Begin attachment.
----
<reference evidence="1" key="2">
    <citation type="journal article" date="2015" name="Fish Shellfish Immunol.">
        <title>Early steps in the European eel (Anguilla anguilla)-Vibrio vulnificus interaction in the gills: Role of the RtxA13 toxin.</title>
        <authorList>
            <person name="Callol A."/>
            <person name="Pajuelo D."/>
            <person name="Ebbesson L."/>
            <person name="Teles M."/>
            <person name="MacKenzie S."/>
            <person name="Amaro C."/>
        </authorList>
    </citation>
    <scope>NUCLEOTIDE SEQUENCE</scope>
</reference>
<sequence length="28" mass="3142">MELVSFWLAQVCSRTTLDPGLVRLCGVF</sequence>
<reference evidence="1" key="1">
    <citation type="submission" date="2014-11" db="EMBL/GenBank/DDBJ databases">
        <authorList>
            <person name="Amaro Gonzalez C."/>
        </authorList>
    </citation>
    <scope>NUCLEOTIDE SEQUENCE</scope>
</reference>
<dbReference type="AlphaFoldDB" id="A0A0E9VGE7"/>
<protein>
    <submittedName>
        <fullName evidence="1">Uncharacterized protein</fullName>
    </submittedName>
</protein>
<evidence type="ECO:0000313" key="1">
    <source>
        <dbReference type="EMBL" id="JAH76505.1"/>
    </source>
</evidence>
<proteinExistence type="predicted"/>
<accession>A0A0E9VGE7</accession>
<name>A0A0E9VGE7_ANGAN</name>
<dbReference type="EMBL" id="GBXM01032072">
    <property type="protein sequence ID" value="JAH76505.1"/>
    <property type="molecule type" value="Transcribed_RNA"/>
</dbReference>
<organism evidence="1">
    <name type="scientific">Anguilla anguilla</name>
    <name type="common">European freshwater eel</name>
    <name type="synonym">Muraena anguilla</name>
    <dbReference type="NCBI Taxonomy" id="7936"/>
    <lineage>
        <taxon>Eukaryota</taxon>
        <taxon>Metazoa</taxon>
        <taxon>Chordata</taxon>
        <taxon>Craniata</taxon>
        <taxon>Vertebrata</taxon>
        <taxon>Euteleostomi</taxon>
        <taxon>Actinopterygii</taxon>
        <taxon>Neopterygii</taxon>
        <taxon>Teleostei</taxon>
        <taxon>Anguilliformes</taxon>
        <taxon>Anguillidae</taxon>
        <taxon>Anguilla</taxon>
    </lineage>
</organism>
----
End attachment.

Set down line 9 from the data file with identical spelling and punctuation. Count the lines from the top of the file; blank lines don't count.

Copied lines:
            <person name="MacKenzie S."/>